Is this the presidential election that brings the US tabloid press into the mainstream?
Donald Trump supporters Rupert Murdoch, David Pecker and Steve Bannon are closely aligned with the campaign, betting that it pay off for the publishers, and hoping the election will change the US media landscape for years to come
First, the apologies for the question headline. We all hate these kinds of headlines, and the general rule is that if there is a question mark at the end of a headline the answer is inevitably “No”. Right?
But, in this case, I think it is a fair question.
As someone who has worked for both US and UK based media companies, I have always noticed the difference between the two media worlds. In the case of the US, where the largest circulation newspapers are the NYT, USA Today and the WSJ, the tabloid press is relegated to the supermarket check out line, and often categorized as magazines rather than newspapers.
Tabloid newspapers struggle in the US, even in NYC where Rupert Murdoch and Mort Zuckerman barely keep their titles alive (and at least one of them would like to sell out). Murdoch’s NY Post weekday circulation is now less than 250K, less than half it was a decade ago.
But in the UK, Murdoch’s The Sun leads the way. More Brits read the trashy tabloid than any other daily newspaper.
I’ve asked my friends abroad why the tabloids are so popular in the UK, and so relegated to the backwaters of distribution here in the US? The most common responses I’ve received were ‘well, you don’t understand the English.’
The last time I worked for a publishing company owned by a Brit I remember thinking that at any moment the FBI would crash through the doors and shut the whole place down as a criminal enterprise. To avoid this, the company continues to change its name every couple of years, and who knows if they are even still involved with the company today because their print magazines and websites have stopped listing management. (The poor editors, however, have their names revealed.)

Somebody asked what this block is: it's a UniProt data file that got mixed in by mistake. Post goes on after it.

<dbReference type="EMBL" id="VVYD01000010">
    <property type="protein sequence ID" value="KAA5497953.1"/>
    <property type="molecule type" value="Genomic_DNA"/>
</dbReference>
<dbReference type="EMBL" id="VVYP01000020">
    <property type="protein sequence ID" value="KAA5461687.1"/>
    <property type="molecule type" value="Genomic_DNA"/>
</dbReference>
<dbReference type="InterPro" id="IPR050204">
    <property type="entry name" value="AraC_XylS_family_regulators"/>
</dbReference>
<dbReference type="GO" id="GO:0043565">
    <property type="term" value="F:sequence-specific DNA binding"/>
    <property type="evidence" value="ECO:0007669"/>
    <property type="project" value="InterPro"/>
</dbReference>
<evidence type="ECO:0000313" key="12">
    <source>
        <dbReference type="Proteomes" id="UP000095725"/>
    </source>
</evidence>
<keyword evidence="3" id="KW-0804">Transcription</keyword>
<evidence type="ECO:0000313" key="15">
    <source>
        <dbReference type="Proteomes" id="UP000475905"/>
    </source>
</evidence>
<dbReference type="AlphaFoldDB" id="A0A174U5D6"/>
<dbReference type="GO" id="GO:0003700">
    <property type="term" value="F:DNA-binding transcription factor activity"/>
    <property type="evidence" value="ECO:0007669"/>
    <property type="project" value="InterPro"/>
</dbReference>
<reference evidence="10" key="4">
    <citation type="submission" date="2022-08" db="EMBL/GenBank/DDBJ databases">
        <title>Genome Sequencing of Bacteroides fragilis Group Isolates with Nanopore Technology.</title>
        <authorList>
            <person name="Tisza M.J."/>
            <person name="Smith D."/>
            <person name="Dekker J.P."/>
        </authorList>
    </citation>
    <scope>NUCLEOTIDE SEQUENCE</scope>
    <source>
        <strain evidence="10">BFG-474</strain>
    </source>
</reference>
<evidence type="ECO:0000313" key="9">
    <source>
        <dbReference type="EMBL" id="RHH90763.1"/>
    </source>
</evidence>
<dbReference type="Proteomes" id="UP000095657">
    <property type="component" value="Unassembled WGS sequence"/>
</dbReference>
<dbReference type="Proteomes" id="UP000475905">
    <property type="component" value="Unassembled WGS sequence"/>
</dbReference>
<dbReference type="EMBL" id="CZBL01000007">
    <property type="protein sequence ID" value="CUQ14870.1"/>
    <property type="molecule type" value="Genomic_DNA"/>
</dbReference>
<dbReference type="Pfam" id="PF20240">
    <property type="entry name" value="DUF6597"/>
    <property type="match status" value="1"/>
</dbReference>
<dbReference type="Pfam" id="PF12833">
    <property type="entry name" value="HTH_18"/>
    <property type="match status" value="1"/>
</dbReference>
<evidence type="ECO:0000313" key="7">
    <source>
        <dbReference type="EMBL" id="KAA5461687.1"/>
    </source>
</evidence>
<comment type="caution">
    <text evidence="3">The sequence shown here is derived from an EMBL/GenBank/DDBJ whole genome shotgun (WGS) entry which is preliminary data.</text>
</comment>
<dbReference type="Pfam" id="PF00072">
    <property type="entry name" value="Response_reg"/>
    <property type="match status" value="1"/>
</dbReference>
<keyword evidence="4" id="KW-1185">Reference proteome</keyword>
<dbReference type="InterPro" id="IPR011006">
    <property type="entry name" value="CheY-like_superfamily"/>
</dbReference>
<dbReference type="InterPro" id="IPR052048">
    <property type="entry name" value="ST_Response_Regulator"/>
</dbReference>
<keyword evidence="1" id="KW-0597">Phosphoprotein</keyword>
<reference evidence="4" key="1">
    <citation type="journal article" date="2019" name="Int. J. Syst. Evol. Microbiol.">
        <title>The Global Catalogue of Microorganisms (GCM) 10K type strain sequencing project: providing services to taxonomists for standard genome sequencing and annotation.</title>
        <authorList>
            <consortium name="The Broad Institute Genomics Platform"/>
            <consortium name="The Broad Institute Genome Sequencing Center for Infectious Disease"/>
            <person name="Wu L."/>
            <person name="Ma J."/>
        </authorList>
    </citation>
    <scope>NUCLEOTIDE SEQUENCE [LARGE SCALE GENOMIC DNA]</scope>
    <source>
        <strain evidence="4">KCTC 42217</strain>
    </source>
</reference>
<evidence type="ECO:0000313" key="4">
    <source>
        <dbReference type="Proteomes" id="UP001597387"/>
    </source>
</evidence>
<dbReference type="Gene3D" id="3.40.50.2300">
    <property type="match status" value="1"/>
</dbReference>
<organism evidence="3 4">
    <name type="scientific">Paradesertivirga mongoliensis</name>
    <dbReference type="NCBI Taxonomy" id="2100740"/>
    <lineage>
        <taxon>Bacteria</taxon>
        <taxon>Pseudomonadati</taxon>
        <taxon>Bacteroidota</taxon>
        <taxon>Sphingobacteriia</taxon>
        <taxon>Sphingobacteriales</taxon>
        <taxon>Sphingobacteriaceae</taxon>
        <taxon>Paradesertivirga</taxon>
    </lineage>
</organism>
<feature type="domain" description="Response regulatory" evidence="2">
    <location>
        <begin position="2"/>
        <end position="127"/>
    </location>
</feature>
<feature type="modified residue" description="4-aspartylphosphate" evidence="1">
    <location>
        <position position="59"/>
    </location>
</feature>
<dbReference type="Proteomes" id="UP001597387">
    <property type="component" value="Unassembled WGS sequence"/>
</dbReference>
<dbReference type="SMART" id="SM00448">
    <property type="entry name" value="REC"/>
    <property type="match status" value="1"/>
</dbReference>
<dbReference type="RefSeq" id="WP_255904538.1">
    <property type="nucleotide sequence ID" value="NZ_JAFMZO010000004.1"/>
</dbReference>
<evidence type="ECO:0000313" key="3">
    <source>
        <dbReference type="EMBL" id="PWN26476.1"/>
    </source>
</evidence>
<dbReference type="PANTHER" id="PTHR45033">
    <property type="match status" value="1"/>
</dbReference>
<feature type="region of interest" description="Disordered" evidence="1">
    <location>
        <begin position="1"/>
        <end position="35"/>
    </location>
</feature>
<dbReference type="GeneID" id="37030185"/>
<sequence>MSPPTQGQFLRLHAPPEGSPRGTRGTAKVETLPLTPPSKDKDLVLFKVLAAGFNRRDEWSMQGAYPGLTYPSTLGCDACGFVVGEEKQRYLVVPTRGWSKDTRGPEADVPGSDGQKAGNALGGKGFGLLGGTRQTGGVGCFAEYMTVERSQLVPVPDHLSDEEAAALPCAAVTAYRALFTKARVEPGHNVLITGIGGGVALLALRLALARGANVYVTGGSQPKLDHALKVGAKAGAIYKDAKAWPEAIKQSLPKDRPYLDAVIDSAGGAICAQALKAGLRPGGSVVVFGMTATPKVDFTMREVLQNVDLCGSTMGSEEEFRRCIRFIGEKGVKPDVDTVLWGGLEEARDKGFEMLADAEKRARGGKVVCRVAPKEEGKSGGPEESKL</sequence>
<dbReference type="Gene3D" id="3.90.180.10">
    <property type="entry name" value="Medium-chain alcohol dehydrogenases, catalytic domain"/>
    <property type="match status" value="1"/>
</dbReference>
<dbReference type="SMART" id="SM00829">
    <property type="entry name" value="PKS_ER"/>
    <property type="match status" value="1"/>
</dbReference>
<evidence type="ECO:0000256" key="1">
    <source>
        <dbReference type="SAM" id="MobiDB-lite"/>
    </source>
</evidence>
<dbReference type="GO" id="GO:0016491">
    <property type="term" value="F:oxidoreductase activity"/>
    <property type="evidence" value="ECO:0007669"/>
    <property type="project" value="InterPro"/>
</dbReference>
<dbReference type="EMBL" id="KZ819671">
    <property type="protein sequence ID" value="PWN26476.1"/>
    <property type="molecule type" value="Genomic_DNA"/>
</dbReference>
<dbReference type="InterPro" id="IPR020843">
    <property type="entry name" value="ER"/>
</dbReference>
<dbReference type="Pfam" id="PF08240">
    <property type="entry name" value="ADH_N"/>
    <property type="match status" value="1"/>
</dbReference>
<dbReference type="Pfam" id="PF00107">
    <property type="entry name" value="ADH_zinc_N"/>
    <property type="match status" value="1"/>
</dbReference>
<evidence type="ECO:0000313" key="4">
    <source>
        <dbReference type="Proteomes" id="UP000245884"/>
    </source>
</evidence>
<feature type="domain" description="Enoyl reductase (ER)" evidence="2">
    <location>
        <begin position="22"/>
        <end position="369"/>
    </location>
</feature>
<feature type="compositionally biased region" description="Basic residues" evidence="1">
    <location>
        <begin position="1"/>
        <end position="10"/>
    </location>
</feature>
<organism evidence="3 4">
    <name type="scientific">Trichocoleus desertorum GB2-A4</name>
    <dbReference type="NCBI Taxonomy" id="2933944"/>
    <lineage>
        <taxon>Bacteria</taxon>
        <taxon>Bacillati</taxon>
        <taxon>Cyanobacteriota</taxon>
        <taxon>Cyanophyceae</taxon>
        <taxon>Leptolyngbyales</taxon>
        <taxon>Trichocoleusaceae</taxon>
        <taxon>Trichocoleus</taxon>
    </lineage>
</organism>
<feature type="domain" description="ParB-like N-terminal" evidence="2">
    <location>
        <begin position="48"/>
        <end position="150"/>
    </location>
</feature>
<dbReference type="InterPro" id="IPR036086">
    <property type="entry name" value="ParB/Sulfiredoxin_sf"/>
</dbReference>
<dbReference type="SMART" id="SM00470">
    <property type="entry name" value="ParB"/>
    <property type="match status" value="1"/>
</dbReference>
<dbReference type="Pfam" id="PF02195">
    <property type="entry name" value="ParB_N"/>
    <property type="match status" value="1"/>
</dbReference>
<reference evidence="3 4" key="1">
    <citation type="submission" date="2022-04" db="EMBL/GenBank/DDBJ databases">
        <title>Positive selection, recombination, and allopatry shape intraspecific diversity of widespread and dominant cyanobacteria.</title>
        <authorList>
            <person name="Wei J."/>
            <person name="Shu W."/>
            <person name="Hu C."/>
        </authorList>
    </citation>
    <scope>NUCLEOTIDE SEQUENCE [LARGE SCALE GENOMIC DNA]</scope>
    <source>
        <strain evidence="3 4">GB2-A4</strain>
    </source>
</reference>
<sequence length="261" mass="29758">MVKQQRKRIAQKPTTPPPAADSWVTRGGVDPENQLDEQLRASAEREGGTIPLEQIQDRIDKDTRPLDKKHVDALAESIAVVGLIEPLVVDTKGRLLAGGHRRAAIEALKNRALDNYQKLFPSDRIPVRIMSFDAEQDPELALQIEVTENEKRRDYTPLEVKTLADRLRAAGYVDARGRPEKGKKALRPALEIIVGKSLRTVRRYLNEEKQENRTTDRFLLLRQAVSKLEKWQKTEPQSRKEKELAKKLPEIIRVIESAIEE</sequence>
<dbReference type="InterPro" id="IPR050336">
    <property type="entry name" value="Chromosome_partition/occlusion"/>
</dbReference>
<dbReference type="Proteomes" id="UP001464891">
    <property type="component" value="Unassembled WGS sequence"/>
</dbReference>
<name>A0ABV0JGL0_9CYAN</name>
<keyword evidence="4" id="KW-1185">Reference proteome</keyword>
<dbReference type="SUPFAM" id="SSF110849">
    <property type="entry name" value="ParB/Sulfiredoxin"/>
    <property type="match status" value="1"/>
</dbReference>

But, of course, digital has changed things dramatically – all over the world. Many Americans get their news exclusively though the Internet, and websites such as Breitbart News and InfoWars have huge audiences. That these websites are now closely tied to a major candidate for the White House, one running neck-and-neck with Hillary Clinton has to mean something, doesn’t it?
One might, in the past, have dismissed a cover like the one seen on the latest edition of National Enquirer, but the tabloid is not just a tabloid. David Pecker, CEO of American Media, is a close friend and supporter of Donald Trump. Look at that cover again and you will see that at the bottom it is mirroring the cry heard at Trump rallies. Lock her up!
For all the claims of media bias, this year there are segments of the media very closely tied to both candidates. While, in the past, Americans would not have felt that one could, or should, compare The New York Times or The Washington Post with National Enquirer or Breitbart News, this year the comparisons are fair – or, at least, they feel more fair.
Is the tabloid press now becoming mainstream in America? So far, in print the numbers don’t support that theory. But then again… digital, digital, digital.